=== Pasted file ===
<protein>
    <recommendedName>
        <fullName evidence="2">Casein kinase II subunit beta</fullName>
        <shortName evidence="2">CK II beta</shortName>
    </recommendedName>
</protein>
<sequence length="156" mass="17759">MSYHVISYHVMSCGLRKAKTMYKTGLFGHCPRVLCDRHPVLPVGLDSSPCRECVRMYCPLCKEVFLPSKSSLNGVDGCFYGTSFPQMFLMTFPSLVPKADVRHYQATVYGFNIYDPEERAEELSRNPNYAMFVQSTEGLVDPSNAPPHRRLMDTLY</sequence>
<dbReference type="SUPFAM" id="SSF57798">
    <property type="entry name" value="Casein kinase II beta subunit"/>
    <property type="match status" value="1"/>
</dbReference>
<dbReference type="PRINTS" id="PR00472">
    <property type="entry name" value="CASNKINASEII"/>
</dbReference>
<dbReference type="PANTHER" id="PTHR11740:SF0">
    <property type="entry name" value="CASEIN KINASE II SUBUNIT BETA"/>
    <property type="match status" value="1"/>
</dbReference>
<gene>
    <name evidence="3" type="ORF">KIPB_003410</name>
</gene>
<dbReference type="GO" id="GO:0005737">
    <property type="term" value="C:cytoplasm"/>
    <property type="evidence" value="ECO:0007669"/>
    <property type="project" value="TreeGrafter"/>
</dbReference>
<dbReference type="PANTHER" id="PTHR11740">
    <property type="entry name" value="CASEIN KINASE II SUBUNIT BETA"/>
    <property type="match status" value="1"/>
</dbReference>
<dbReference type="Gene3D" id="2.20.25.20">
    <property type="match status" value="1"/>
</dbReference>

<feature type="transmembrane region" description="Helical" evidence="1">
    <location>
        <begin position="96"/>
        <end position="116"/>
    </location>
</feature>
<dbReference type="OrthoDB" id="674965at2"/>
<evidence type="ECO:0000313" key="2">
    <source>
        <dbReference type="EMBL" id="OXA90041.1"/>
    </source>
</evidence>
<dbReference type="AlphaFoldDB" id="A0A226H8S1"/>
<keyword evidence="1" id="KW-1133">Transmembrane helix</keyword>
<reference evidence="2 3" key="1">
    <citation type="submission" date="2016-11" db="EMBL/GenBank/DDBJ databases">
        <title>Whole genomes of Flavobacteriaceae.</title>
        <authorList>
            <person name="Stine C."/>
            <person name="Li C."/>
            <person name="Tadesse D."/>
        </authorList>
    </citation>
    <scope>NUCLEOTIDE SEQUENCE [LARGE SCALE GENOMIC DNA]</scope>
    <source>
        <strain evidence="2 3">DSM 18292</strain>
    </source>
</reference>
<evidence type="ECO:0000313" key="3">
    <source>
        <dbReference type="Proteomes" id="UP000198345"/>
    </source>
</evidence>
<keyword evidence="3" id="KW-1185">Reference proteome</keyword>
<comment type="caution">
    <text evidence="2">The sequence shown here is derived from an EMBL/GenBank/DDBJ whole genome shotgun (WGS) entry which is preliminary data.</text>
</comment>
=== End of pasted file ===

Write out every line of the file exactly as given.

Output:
<protein>
    <recommendedName>
        <fullName evidence="2">Casein kinase II subunit beta</fullName>
        <shortName evidence="2">CK II beta</shortName>
    </recommendedName>
</protein>
<sequence length="156" mass="17759">MSYHVISYHVMSCGLRKAKTMYKTGLFGHCPRVLCDRHPVLPVGLDSSPCRECVRMYCPLCKEVFLPSKSSLNGVDGCFYGTSFPQMFLMTFPSLVPKADVRHYQATVYGFNIYDPEERAEELSRNPNYAMFVQSTEGLVDPSNAPPHRRLMDTLY</sequence>
<dbReference type="SUPFAM" id="SSF57798">
    <property type="entry name" value="Casein kinase II beta subunit"/>
    <property type="match status" value="1"/>
</dbReference>
<dbReference type="PRINTS" id="PR00472">
    <property type="entry name" value="CASNKINASEII"/>
</dbReference>
<dbReference type="PANTHER" id="PTHR11740:SF0">
    <property type="entry name" value="CASEIN KINASE II SUBUNIT BETA"/>
    <property type="match status" value="1"/>
</dbReference>
<gene>
    <name evidence="3" type="ORF">KIPB_003410</name>
</gene>
<dbReference type="GO" id="GO:0005737">
    <property type="term" value="C:cytoplasm"/>
    <property type="evidence" value="ECO:0007669"/>
    <property type="project" value="TreeGrafter"/>
</dbReference>
<dbReference type="PANTHER" id="PTHR11740">
    <property type="entry name" value="CASEIN KINASE II SUBUNIT BETA"/>
    <property type="match status" value="1"/>
</dbReference>
<dbReference type="Gene3D" id="2.20.25.20">
    <property type="match status" value="1"/>
</dbReference>

<feature type="transmembrane region" description="Helical" evidence="1">
    <location>
        <begin position="96"/>
        <end position="116"/>
    </location>
</feature>
<dbReference type="OrthoDB" id="674965at2"/>
<evidence type="ECO:0000313" key="2">
    <source>
        <dbReference type="EMBL" id="OXA90041.1"/>
    </source>
</evidence>
<dbReference type="AlphaFoldDB" id="A0A226H8S1"/>
<keyword evidence="1" id="KW-1133">Transmembrane helix</keyword>
<reference evidence="2 3" key="1">
    <citation type="submission" date="2016-11" db="EMBL/GenBank/DDBJ databases">
        <title>Whole genomes of Flavobacteriaceae.</title>
        <authorList>
            <person name="Stine C."/>
            <person name="Li C."/>
            <person name="Tadesse D."/>
        </authorList>
    </citation>
    <scope>NUCLEOTIDE SEQUENCE [LARGE SCALE GENOMIC DNA]</scope>
    <source>
        <strain evidence="2 3">DSM 18292</strain>
    </source>
</reference>
<evidence type="ECO:0000313" key="3">
    <source>
        <dbReference type="Proteomes" id="UP000198345"/>
    </source>
</evidence>
<keyword evidence="3" id="KW-1185">Reference proteome</keyword>
<comment type="caution">
    <text evidence="2">The sequence shown here is derived from an EMBL/GenBank/DDBJ whole genome shotgun (WGS) entry which is preliminary data.</text>
</comment>